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    The fighting broke out on April 15 between forces loyal to army chief Abdel Fattah al-Burhan and his deputy turned rival Mohamed Hamdan Daglo. Daglo’s paramilitary Rapid Support Forces (RSF) emerged from the Janjaweed fighters whom former strongman Omar al-Bashir unleashed in the Darfur region, where they were accused of war crimes including genocide. The military toppled Bashir in April 2019 following mass citizen protests. The two generals seized power in a 2021 coup but later fell out in a bitter power struggle, most recently centred on the planned integration of the RSF into the regular army.

    Multiple truces have been agreed upon in recent days and ignored. Khartoum’s airport, where the blackened hulls of destroyed aircraft lie on runways, is under the control of the RSF. At least one jailbreak has taken place in the capital, and reports of prisoners being freed from two other prisons, including the Kober jail where Bashir has been held, could not be independently verified.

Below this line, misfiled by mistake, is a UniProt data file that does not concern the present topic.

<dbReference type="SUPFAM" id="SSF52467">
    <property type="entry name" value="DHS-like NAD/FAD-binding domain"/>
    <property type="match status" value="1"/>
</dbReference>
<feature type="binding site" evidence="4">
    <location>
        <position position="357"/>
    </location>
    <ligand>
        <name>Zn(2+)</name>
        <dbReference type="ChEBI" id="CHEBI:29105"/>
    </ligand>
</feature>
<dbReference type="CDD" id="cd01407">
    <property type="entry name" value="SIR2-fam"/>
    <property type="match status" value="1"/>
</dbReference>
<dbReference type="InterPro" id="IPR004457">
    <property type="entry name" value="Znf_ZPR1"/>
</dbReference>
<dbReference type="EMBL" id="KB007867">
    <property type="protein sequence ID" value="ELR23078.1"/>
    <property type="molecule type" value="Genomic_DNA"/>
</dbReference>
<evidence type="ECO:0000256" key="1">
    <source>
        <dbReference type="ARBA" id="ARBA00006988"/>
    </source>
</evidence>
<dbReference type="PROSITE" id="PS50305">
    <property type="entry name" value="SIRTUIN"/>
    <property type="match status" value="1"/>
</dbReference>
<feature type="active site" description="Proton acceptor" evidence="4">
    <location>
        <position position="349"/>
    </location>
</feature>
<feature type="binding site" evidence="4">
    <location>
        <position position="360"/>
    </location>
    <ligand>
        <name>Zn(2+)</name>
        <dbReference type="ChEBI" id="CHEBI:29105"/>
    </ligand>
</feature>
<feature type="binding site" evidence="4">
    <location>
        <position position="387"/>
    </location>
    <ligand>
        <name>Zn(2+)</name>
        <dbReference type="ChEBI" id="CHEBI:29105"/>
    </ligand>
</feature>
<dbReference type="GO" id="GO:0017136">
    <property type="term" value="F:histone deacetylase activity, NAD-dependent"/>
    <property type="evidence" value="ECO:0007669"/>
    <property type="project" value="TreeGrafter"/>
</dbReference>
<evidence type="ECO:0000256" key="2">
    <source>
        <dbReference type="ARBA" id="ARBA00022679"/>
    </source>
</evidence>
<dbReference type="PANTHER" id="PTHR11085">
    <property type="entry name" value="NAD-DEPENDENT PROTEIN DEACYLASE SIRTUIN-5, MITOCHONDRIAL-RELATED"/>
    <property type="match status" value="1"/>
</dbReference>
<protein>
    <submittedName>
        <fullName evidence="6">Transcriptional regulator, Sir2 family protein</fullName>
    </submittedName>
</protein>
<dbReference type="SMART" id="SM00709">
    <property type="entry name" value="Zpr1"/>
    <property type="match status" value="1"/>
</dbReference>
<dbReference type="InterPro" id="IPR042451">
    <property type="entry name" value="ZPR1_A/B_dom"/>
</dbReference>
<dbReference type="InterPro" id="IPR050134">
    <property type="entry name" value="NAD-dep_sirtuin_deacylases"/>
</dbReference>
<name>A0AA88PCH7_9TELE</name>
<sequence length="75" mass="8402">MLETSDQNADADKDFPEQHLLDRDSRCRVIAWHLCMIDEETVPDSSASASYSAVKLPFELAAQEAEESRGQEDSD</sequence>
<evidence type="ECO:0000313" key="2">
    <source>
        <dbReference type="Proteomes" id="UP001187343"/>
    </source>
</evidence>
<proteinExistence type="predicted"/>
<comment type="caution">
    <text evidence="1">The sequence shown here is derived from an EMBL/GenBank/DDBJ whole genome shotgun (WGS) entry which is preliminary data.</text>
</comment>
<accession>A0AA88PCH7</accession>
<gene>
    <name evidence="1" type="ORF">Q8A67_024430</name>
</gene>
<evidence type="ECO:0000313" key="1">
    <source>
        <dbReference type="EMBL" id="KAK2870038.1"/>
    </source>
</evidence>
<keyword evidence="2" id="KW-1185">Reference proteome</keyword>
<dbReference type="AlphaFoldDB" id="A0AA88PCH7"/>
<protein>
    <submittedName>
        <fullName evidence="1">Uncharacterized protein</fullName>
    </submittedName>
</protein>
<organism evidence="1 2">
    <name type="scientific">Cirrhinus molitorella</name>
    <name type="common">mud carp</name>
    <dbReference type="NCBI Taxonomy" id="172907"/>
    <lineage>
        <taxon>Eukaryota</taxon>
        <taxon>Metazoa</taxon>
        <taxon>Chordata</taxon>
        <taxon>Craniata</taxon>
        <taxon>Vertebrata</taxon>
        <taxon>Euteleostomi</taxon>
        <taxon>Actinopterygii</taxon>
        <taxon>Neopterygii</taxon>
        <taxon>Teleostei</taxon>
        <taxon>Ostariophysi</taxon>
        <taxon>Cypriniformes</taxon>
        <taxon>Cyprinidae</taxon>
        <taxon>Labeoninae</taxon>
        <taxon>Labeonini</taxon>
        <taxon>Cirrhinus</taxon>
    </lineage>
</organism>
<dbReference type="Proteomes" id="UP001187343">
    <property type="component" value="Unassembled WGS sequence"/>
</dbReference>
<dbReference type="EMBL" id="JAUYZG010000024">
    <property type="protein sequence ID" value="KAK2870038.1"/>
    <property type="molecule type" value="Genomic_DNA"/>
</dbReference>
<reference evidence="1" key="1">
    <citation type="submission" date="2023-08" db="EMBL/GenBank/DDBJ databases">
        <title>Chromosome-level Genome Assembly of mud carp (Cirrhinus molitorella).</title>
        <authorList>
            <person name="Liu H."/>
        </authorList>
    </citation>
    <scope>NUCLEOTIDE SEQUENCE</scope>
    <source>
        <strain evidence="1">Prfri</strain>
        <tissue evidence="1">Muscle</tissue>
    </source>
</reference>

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    Pope Francis has called for an end to the violence and for dialogue to resume. Fighting has also broken out elsewhere across Sudan, Africa’s third biggest nation. Battles have raged in Darfur, where aid group Doctors Without Borders (MSF) said their medics had been “overwhelmed” by the number of patients with gunshot wounds, many of them children, in the city of El Fasher. Some hospitals have been shelled and others ransacked, with more than two-thirds of hospitals in Khartoum and neighbouring states “out of service”, the doctors’ union said.